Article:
Key Issues

Medicaid (Medical Assistance)

What is Medicaid?

Medicaid is a joint federal-state program that provides health coverage to certain categories of low-asset people, including children, pregnant women, parents of eligible children and people with disabilities. The program has a significant impact on Children's Hospitals and Clinics of Minnesota because Medicaid is the largest children's health program in the United States. Minnesota’s Medicaid program is called Medical Assistance and covers a broad range of health care services with few costs paid by the family. 

Why is Medicaid such an important issue for Children's?

Medicaid makes up approximately 42% of Children’s revenue. An average adult hospital receives between 5-10% Medicaid. As a result, cuts to Medicaid over the past several years have hit Children’s four to five times harder than most hospitals, disproportionately impacting health care for children. Over the course of the last decade, Children's Medicaid funding has been cut by more than $40 million. We bear the brunt of these cuts especially considering kids generate less than 20% of the healthcare costs of Medicaid, even though they constitues 50% of the program's enrollment.


Health Care Innovation

At Children’s, we understand that the health care landscape is rapidly changing, and that the way we do business is going to change. Children’s is undertaking a number of initiatives to make our hospital system a model for pediatric care in the country.

Accountable Care Organizations

As an example, Children’s is one of the phase one projects in the Minnesota Department of Human Services' (DHS) Healthcare Delivery System demonstration project. One of these is the Health Care Demonstration.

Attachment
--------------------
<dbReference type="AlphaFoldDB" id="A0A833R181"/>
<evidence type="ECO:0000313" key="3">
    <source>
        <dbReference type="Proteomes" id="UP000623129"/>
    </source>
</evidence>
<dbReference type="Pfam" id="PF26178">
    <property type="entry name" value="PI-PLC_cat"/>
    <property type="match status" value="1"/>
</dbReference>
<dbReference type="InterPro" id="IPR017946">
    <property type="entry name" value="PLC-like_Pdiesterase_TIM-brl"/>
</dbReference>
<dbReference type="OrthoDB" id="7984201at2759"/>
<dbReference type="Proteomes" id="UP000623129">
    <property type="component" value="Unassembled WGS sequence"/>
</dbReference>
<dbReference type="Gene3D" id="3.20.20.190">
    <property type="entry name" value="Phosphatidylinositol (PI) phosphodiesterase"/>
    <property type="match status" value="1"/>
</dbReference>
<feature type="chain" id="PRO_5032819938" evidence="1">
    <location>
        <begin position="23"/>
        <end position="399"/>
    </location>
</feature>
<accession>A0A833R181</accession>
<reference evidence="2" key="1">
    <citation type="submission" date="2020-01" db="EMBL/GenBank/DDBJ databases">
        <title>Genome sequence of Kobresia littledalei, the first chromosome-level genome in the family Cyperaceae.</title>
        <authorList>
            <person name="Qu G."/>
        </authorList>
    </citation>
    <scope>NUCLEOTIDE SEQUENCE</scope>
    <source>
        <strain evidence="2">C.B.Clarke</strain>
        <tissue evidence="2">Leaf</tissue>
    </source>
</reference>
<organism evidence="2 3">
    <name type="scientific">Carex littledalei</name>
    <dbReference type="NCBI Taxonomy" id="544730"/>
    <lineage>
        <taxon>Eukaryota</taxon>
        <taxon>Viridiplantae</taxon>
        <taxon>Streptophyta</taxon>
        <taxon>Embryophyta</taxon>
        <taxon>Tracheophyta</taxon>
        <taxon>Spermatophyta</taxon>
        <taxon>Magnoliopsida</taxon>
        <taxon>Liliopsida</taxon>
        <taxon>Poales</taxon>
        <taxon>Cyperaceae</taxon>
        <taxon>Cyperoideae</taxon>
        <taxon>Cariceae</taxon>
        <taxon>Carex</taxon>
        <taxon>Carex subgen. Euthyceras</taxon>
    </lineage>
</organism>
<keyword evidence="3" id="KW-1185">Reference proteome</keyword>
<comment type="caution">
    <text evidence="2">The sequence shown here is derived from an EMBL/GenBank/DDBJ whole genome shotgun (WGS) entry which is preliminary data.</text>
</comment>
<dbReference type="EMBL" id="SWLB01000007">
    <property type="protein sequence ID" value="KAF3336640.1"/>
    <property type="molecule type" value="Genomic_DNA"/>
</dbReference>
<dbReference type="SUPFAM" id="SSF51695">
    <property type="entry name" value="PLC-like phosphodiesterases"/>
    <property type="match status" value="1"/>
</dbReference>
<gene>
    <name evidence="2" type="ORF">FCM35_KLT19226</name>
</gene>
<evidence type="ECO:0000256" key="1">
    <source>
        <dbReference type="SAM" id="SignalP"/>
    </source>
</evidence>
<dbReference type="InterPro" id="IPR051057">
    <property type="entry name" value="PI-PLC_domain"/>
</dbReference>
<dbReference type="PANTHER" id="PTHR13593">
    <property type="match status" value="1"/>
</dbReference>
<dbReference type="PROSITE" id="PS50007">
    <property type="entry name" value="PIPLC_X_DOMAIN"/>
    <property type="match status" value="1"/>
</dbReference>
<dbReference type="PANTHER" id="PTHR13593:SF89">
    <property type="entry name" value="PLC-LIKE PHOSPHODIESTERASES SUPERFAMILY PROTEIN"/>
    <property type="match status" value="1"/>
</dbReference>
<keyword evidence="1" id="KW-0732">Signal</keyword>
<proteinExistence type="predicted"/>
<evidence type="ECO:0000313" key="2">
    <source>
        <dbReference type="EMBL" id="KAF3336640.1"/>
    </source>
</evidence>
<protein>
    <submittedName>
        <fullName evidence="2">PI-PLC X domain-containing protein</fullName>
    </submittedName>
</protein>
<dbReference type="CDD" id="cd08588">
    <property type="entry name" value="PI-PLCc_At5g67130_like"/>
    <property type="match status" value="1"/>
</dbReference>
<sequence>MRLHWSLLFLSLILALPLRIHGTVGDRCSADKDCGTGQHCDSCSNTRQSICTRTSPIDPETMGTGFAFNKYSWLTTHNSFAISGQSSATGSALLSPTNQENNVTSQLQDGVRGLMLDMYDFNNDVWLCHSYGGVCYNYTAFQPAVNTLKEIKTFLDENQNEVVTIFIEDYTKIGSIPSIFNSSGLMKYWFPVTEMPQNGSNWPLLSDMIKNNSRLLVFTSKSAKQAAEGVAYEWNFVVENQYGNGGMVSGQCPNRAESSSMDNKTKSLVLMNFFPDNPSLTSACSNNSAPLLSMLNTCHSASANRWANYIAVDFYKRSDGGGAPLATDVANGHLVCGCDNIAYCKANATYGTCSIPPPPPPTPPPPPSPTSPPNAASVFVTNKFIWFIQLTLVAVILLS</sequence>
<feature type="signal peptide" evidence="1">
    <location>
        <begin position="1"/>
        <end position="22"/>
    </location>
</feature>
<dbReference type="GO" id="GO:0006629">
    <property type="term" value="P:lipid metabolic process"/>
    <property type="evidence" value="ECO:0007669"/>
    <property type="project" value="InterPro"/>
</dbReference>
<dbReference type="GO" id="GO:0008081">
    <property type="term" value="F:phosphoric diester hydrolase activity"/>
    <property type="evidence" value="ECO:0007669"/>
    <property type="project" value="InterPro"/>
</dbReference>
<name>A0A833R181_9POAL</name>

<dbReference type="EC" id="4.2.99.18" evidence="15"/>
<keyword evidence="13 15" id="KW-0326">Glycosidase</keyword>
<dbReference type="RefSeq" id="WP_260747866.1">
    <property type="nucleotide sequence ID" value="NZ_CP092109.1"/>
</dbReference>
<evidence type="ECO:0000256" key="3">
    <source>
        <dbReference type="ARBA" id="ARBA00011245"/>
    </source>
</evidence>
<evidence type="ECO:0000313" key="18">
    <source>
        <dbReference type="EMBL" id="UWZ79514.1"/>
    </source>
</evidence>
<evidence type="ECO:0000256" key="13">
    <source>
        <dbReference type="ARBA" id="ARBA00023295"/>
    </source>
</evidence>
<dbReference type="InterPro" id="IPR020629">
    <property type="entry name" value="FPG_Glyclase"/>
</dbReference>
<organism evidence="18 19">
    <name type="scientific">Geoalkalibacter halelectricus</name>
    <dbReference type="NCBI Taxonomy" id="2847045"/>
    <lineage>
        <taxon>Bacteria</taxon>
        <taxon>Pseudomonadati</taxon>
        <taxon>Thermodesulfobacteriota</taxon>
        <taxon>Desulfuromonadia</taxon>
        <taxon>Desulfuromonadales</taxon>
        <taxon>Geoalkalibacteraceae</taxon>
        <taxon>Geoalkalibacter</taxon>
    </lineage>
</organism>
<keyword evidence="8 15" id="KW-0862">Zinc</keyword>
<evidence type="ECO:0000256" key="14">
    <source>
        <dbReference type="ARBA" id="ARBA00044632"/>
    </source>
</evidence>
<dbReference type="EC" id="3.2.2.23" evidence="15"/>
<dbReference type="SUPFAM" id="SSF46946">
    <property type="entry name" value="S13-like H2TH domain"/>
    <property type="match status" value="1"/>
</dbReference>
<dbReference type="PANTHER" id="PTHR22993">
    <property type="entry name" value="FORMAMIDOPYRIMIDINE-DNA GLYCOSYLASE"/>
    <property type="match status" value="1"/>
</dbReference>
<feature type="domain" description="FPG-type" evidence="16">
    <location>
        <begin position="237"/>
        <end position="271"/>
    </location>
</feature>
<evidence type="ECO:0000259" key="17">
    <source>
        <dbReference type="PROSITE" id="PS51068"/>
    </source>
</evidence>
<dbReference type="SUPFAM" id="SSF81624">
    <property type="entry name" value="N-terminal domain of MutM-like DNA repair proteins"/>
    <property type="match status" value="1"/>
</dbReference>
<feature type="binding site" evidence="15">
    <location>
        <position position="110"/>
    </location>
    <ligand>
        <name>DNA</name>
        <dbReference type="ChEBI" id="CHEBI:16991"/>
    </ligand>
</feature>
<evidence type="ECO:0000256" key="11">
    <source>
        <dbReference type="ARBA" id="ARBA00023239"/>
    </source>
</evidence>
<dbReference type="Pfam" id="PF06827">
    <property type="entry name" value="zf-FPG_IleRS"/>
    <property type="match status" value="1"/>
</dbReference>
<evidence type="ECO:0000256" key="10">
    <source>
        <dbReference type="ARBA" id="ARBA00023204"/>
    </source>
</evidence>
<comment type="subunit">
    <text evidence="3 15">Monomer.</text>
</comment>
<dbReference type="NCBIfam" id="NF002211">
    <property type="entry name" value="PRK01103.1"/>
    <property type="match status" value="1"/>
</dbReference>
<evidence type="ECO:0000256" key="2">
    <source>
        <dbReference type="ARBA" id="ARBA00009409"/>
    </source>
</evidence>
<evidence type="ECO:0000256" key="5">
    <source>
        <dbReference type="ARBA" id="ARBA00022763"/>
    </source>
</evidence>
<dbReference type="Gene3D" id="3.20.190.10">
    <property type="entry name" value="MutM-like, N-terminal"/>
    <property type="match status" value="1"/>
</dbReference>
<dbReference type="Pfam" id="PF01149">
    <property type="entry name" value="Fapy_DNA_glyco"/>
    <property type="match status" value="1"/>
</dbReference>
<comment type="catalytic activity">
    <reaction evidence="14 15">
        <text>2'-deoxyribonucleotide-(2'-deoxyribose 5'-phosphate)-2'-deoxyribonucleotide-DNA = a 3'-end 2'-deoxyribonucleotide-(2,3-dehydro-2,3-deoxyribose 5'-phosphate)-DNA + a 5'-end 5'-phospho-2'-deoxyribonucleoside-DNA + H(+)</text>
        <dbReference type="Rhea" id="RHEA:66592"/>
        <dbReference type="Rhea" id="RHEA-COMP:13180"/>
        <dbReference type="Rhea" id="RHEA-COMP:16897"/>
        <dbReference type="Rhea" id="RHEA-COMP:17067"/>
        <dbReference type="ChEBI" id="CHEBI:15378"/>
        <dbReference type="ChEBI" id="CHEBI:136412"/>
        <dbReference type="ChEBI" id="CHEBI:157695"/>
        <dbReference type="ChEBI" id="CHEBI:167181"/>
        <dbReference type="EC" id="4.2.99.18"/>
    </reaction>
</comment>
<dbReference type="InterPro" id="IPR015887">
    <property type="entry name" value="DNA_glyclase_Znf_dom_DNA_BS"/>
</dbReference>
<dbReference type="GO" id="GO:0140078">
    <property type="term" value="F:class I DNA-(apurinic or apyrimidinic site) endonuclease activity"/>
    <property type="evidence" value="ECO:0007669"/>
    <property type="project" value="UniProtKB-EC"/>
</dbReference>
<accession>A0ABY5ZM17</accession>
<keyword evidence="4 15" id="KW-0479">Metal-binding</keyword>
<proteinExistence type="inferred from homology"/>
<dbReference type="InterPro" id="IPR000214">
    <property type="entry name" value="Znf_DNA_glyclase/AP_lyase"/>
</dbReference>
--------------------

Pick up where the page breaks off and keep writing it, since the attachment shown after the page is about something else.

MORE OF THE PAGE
In 2011, the state of Minnesota undertook a nation-leading effort to streamline care for its 600,000+ Minnesota Health Care Programs (MHCP) patients. Children’s was one of 9 providers statewide chosen to participate in the new HCDS demonstration project.


Childhood obesity

The obesity epidemic has reached even our youngest children: In Minnesota, one-in-four children is obese or overweight and one-in-five children is obese before they start school. The problem is even greater among poor children and minority children regardless of family income.


Medical education

Children’s Hospitals and Clinics stands out becuase of our expertly trained pediatric specialists and pediatricians.

Parents want their child to see a children’s doctor when they are sick or need specialized care. Our physicians are specially trained to meet the unique needs of children who are constantly growing and developing. For example, our neurosurgeons are trained to operate on a newborn brain one-quarter the size of an adult brain. 

Children's is the state’s largest pediatric hospital, and the 7th largest stand-alone pediatric hospital in the country. Last year alone, Children’s trained approximately 400 students, residents and fellows in primary care and a variety of pediatric specialties.

Unfortunately, that specialized training is threatened by medical eduation program cuts at the state and federal level.


Newborn screening

The newborn screening program at the Minnesota Department of Health(MDH) tests newborns to see if they are at risk for more than 53 hidden, rare disorders. These disorders, if left untreated, can result in illness, physical disabilities, learning and developmental disabilities, hearing loss, or even death. Yet early treatment and diagnosis, medications and/or changes in diet can prevent most of these health problems from occurring.